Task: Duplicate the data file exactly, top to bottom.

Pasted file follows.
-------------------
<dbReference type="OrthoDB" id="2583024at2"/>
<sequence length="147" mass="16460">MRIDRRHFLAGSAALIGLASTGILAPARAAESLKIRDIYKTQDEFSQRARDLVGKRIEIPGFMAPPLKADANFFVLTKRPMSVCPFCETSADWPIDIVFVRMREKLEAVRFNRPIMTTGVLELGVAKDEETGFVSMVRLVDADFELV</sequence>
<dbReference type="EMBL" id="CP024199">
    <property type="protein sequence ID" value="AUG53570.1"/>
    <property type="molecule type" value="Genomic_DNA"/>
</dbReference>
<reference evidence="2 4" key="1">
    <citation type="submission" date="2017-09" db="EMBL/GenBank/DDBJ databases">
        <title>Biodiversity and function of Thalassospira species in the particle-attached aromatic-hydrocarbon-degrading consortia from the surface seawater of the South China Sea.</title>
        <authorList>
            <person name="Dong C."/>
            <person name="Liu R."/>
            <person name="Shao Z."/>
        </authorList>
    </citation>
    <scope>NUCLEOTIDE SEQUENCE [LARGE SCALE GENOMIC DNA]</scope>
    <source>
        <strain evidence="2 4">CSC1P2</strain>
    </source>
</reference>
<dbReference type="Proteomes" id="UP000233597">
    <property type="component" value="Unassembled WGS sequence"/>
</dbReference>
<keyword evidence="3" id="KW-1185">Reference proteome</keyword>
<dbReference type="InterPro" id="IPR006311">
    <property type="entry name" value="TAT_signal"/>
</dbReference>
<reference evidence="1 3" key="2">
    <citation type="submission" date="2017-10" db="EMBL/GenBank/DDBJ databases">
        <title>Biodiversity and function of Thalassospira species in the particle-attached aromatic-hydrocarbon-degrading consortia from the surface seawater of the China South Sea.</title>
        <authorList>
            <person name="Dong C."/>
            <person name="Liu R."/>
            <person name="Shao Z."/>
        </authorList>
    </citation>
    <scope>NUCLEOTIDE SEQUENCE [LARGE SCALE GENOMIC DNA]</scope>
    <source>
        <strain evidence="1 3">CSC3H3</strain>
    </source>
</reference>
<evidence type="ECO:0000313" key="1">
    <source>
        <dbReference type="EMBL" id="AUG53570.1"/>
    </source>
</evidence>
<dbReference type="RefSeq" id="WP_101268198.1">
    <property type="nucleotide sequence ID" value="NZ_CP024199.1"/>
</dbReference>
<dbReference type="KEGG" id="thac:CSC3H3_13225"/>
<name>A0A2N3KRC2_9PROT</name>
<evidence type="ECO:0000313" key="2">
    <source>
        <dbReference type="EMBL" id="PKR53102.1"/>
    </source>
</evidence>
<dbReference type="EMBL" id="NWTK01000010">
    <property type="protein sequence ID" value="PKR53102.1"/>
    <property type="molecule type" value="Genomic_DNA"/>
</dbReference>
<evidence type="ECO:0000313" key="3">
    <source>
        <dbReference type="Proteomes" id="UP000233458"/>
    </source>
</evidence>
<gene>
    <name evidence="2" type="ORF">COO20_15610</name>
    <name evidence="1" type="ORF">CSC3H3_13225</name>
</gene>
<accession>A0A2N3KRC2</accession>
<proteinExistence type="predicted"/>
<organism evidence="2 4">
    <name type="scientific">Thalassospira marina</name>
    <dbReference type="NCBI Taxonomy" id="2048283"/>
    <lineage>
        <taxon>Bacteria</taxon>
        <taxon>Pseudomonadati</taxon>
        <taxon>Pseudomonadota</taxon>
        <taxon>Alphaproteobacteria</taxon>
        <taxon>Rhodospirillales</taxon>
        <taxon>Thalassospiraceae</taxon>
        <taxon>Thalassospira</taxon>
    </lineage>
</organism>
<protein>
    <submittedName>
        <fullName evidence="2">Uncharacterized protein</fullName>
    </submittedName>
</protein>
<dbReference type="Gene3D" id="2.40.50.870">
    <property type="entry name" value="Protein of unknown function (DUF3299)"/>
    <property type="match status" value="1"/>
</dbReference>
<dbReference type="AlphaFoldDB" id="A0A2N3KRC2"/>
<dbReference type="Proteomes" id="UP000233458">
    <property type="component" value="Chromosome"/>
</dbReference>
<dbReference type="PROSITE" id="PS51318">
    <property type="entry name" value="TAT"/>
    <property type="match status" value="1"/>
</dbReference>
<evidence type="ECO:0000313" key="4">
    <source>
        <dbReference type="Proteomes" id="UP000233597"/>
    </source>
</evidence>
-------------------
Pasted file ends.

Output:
<dbReference type="OrthoDB" id="2583024at2"/>
<sequence length="147" mass="16460">MRIDRRHFLAGSAALIGLASTGILAPARAAESLKIRDIYKTQDEFSQRARDLVGKRIEIPGFMAPPLKADANFFVLTKRPMSVCPFCETSADWPIDIVFVRMREKLEAVRFNRPIMTTGVLELGVAKDEETGFVSMVRLVDADFELV</sequence>
<dbReference type="EMBL" id="CP024199">
    <property type="protein sequence ID" value="AUG53570.1"/>
    <property type="molecule type" value="Genomic_DNA"/>
</dbReference>
<reference evidence="2 4" key="1">
    <citation type="submission" date="2017-09" db="EMBL/GenBank/DDBJ databases">
        <title>Biodiversity and function of Thalassospira species in the particle-attached aromatic-hydrocarbon-degrading consortia from the surface seawater of the South China Sea.</title>
        <authorList>
            <person name="Dong C."/>
            <person name="Liu R."/>
            <person name="Shao Z."/>
        </authorList>
    </citation>
    <scope>NUCLEOTIDE SEQUENCE [LARGE SCALE GENOMIC DNA]</scope>
    <source>
        <strain evidence="2 4">CSC1P2</strain>
    </source>
</reference>
<dbReference type="Proteomes" id="UP000233597">
    <property type="component" value="Unassembled WGS sequence"/>
</dbReference>
<keyword evidence="3" id="KW-1185">Reference proteome</keyword>
<dbReference type="InterPro" id="IPR006311">
    <property type="entry name" value="TAT_signal"/>
</dbReference>
<reference evidence="1 3" key="2">
    <citation type="submission" date="2017-10" db="EMBL/GenBank/DDBJ databases">
        <title>Biodiversity and function of Thalassospira species in the particle-attached aromatic-hydrocarbon-degrading consortia from the surface seawater of the China South Sea.</title>
        <authorList>
            <person name="Dong C."/>
            <person name="Liu R."/>
            <person name="Shao Z."/>
        </authorList>
    </citation>
    <scope>NUCLEOTIDE SEQUENCE [LARGE SCALE GENOMIC DNA]</scope>
    <source>
        <strain evidence="1 3">CSC3H3</strain>
    </source>
</reference>
<evidence type="ECO:0000313" key="1">
    <source>
        <dbReference type="EMBL" id="AUG53570.1"/>
    </source>
</evidence>
<dbReference type="RefSeq" id="WP_101268198.1">
    <property type="nucleotide sequence ID" value="NZ_CP024199.1"/>
</dbReference>
<dbReference type="KEGG" id="thac:CSC3H3_13225"/>
<name>A0A2N3KRC2_9PROT</name>
<evidence type="ECO:0000313" key="2">
    <source>
        <dbReference type="EMBL" id="PKR53102.1"/>
    </source>
</evidence>
<dbReference type="EMBL" id="NWTK01000010">
    <property type="protein sequence ID" value="PKR53102.1"/>
    <property type="molecule type" value="Genomic_DNA"/>
</dbReference>
<evidence type="ECO:0000313" key="3">
    <source>
        <dbReference type="Proteomes" id="UP000233458"/>
    </source>
</evidence>
<gene>
    <name evidence="2" type="ORF">COO20_15610</name>
    <name evidence="1" type="ORF">CSC3H3_13225</name>
</gene>
<accession>A0A2N3KRC2</accession>
<proteinExistence type="predicted"/>
<organism evidence="2 4">
    <name type="scientific">Thalassospira marina</name>
    <dbReference type="NCBI Taxonomy" id="2048283"/>
    <lineage>
        <taxon>Bacteria</taxon>
        <taxon>Pseudomonadati</taxon>
        <taxon>Pseudomonadota</taxon>
        <taxon>Alphaproteobacteria</taxon>
        <taxon>Rhodospirillales</taxon>
        <taxon>Thalassospiraceae</taxon>
        <taxon>Thalassospira</taxon>
    </lineage>
</organism>
<protein>
    <submittedName>
        <fullName evidence="2">Uncharacterized protein</fullName>
    </submittedName>
</protein>
<dbReference type="Gene3D" id="2.40.50.870">
    <property type="entry name" value="Protein of unknown function (DUF3299)"/>
    <property type="match status" value="1"/>
</dbReference>
<dbReference type="AlphaFoldDB" id="A0A2N3KRC2"/>
<dbReference type="Proteomes" id="UP000233458">
    <property type="component" value="Chromosome"/>
</dbReference>
<dbReference type="PROSITE" id="PS51318">
    <property type="entry name" value="TAT"/>
    <property type="match status" value="1"/>
</dbReference>
<evidence type="ECO:0000313" key="4">
    <source>
        <dbReference type="Proteomes" id="UP000233597"/>
    </source>
</evidence>